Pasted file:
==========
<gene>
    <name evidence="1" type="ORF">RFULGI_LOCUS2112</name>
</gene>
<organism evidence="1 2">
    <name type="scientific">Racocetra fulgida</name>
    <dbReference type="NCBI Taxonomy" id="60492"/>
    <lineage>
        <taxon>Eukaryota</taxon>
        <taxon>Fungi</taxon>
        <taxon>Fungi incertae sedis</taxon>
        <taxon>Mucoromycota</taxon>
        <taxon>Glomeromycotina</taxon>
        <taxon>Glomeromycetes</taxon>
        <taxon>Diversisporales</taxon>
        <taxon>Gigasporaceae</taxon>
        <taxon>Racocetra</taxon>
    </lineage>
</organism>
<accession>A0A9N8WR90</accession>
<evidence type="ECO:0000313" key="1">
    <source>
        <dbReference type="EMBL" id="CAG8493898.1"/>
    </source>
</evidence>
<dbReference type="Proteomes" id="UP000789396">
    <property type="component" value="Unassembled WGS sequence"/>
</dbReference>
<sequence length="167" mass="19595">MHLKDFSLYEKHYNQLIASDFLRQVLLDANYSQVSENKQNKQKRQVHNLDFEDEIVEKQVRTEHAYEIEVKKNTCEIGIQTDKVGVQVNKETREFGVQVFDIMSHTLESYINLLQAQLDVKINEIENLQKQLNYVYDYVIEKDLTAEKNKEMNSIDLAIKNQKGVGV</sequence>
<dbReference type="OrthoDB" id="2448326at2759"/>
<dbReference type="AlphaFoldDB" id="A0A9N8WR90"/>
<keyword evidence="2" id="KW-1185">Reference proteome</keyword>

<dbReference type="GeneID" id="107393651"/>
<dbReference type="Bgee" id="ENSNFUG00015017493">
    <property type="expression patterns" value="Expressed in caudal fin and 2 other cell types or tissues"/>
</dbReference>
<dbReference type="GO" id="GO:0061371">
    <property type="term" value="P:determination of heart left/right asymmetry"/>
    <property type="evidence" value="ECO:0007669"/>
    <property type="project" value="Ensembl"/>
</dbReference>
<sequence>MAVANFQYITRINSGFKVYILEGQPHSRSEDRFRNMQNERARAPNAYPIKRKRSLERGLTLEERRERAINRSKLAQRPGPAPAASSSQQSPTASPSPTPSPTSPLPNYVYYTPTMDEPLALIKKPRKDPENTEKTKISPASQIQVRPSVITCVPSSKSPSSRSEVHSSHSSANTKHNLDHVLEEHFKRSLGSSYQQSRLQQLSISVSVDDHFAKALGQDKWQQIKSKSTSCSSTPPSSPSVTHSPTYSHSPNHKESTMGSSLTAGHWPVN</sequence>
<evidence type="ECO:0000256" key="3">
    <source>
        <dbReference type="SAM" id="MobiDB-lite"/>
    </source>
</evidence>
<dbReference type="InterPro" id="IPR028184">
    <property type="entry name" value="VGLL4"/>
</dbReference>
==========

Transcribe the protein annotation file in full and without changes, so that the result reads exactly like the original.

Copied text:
<gene>
    <name evidence="1" type="ORF">RFULGI_LOCUS2112</name>
</gene>
<organism evidence="1 2">
    <name type="scientific">Racocetra fulgida</name>
    <dbReference type="NCBI Taxonomy" id="60492"/>
    <lineage>
        <taxon>Eukaryota</taxon>
        <taxon>Fungi</taxon>
        <taxon>Fungi incertae sedis</taxon>
        <taxon>Mucoromycota</taxon>
        <taxon>Glomeromycotina</taxon>
        <taxon>Glomeromycetes</taxon>
        <taxon>Diversisporales</taxon>
        <taxon>Gigasporaceae</taxon>
        <taxon>Racocetra</taxon>
    </lineage>
</organism>
<accession>A0A9N8WR90</accession>
<evidence type="ECO:0000313" key="1">
    <source>
        <dbReference type="EMBL" id="CAG8493898.1"/>
    </source>
</evidence>
<dbReference type="Proteomes" id="UP000789396">
    <property type="component" value="Unassembled WGS sequence"/>
</dbReference>
<sequence length="167" mass="19595">MHLKDFSLYEKHYNQLIASDFLRQVLLDANYSQVSENKQNKQKRQVHNLDFEDEIVEKQVRTEHAYEIEVKKNTCEIGIQTDKVGVQVNKETREFGVQVFDIMSHTLESYINLLQAQLDVKINEIENLQKQLNYVYDYVIEKDLTAEKNKEMNSIDLAIKNQKGVGV</sequence>
<dbReference type="OrthoDB" id="2448326at2759"/>
<dbReference type="AlphaFoldDB" id="A0A9N8WR90"/>
<keyword evidence="2" id="KW-1185">Reference proteome</keyword>

<dbReference type="GeneID" id="107393651"/>
<dbReference type="Bgee" id="ENSNFUG00015017493">
    <property type="expression patterns" value="Expressed in caudal fin and 2 other cell types or tissues"/>
</dbReference>
<dbReference type="GO" id="GO:0061371">
    <property type="term" value="P:determination of heart left/right asymmetry"/>
    <property type="evidence" value="ECO:0007669"/>
    <property type="project" value="Ensembl"/>
</dbReference>
<sequence>MAVANFQYITRINSGFKVYILEGQPHSRSEDRFRNMQNERARAPNAYPIKRKRSLERGLTLEERRERAINRSKLAQRPGPAPAASSSQQSPTASPSPTPSPTSPLPNYVYYTPTMDEPLALIKKPRKDPENTEKTKISPASQIQVRPSVITCVPSSKSPSSRSEVHSSHSSANTKHNLDHVLEEHFKRSLGSSYQQSRLQQLSISVSVDDHFAKALGQDKWQQIKSKSTSCSSTPPSSPSVTHSPTYSHSPNHKESTMGSSLTAGHWPVN</sequence>
<evidence type="ECO:0000256" key="3">
    <source>
        <dbReference type="SAM" id="MobiDB-lite"/>
    </source>
</evidence>
<dbReference type="InterPro" id="IPR028184">
    <property type="entry name" value="VGLL4"/>
</dbReference>